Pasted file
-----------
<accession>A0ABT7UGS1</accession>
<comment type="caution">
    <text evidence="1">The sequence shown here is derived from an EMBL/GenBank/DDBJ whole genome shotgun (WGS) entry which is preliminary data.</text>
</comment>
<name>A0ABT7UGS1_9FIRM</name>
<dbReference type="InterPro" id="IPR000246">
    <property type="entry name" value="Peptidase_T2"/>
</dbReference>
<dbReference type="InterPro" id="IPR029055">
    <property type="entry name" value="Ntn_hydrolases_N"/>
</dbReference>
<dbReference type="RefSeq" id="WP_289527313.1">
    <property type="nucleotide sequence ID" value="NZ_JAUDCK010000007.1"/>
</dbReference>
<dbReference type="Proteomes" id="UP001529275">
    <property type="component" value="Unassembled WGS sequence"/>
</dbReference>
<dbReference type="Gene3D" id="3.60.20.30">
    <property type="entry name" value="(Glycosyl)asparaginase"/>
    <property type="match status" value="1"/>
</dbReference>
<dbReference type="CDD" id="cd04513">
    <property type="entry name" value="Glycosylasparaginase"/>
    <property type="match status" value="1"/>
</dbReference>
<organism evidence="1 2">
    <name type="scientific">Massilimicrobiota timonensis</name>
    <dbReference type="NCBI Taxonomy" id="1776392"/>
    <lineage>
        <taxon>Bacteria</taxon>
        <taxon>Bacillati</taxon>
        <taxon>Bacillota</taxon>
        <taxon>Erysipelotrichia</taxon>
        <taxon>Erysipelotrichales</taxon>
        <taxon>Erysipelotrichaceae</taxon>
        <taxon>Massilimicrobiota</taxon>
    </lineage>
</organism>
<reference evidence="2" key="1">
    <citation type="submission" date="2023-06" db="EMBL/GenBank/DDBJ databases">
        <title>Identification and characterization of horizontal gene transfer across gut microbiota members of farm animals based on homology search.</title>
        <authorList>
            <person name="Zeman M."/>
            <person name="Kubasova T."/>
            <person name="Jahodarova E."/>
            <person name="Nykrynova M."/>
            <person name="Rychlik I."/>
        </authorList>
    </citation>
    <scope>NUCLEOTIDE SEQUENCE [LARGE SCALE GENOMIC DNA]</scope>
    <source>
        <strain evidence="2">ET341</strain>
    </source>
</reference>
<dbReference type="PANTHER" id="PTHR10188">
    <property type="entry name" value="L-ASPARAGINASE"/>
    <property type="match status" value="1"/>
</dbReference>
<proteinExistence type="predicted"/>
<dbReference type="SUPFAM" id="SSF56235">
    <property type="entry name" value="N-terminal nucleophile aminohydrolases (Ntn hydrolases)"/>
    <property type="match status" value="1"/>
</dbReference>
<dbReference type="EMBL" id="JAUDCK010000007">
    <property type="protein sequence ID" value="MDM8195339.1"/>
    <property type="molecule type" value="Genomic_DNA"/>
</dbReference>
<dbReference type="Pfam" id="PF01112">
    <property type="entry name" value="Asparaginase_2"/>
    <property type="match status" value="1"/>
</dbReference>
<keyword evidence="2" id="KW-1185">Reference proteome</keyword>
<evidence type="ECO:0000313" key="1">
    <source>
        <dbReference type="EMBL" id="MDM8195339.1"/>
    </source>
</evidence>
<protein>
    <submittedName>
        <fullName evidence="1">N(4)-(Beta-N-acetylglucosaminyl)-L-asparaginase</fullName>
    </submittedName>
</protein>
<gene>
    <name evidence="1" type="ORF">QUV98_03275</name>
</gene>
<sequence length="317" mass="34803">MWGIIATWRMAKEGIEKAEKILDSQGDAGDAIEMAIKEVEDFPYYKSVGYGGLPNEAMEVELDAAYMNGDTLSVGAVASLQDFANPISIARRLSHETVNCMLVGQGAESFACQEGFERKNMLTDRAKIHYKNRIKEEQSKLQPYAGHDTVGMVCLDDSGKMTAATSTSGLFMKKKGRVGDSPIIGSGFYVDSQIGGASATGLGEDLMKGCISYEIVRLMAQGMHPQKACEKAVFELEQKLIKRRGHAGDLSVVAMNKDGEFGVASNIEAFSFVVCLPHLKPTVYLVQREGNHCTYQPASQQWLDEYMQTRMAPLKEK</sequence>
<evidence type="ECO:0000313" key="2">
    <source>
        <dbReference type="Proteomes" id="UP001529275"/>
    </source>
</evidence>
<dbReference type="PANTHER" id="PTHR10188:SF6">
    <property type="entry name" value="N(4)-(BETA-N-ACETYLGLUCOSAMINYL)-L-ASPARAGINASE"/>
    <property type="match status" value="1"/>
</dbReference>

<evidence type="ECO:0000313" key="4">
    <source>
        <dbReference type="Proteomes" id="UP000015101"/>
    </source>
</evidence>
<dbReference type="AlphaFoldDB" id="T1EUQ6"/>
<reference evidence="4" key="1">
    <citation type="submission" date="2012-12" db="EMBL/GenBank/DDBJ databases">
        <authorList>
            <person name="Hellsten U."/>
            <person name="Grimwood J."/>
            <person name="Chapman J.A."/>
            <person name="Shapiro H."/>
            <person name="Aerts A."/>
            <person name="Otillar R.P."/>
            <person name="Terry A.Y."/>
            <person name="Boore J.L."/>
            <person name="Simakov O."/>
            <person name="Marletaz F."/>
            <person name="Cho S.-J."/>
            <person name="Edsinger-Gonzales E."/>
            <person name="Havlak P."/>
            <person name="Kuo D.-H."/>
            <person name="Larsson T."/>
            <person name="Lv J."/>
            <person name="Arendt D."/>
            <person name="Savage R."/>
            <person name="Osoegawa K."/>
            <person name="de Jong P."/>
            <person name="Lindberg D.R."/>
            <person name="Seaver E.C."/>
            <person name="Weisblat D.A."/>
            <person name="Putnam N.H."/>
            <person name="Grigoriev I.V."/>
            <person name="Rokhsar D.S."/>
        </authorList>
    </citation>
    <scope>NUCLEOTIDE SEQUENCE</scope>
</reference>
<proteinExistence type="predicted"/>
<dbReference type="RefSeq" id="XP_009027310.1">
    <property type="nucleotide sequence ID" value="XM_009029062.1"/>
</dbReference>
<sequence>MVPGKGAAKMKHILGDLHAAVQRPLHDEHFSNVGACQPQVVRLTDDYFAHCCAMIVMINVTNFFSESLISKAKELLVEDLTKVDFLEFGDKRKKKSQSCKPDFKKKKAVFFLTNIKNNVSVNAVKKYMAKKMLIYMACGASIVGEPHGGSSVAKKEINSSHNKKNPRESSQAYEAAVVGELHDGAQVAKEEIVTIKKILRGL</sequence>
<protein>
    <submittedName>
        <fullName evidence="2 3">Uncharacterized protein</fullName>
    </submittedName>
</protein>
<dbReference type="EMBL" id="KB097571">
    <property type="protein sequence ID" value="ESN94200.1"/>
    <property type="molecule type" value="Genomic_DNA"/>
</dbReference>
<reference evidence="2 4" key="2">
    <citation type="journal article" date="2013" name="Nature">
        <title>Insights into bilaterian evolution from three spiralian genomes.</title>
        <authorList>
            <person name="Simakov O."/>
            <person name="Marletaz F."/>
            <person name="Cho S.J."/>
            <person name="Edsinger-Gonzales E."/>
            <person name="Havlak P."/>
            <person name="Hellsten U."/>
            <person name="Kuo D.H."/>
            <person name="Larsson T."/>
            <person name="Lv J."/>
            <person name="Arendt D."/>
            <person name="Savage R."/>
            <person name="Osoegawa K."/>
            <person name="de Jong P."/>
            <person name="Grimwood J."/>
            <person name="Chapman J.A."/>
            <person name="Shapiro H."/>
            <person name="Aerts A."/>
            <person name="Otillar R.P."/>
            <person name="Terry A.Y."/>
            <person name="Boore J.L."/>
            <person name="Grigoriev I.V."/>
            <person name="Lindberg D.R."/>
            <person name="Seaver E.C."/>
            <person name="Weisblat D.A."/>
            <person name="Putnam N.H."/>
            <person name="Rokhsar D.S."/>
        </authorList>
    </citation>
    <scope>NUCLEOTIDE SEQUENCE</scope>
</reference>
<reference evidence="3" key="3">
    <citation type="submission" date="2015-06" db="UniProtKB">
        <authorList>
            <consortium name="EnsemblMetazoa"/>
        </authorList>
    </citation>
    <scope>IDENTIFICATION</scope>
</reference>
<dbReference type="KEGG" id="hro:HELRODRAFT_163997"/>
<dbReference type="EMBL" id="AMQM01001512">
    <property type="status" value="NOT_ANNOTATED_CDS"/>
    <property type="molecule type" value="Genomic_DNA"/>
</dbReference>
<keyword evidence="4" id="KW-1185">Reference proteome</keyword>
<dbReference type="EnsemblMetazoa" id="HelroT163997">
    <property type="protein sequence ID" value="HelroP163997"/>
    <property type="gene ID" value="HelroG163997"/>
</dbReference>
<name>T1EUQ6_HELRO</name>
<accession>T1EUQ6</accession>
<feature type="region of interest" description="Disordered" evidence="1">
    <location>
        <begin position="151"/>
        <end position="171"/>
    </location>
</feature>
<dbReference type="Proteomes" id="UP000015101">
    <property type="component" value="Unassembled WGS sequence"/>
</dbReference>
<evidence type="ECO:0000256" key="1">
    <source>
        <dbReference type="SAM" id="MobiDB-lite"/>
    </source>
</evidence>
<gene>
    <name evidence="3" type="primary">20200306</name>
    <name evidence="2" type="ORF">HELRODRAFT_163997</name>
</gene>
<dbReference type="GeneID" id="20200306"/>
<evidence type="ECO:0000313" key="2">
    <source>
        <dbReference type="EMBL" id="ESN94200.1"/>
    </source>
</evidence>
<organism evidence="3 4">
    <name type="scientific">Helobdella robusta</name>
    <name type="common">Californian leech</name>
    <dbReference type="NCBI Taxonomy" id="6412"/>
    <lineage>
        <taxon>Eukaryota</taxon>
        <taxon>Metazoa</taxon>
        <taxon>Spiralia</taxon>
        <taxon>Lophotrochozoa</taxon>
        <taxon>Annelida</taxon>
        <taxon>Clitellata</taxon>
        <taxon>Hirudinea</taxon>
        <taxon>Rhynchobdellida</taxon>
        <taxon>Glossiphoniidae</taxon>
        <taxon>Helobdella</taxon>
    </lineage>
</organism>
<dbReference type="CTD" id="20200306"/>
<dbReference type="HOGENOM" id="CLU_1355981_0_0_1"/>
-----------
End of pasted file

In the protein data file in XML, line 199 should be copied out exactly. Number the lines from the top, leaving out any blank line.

    <property type="gene ID" value="HelroG163997"/>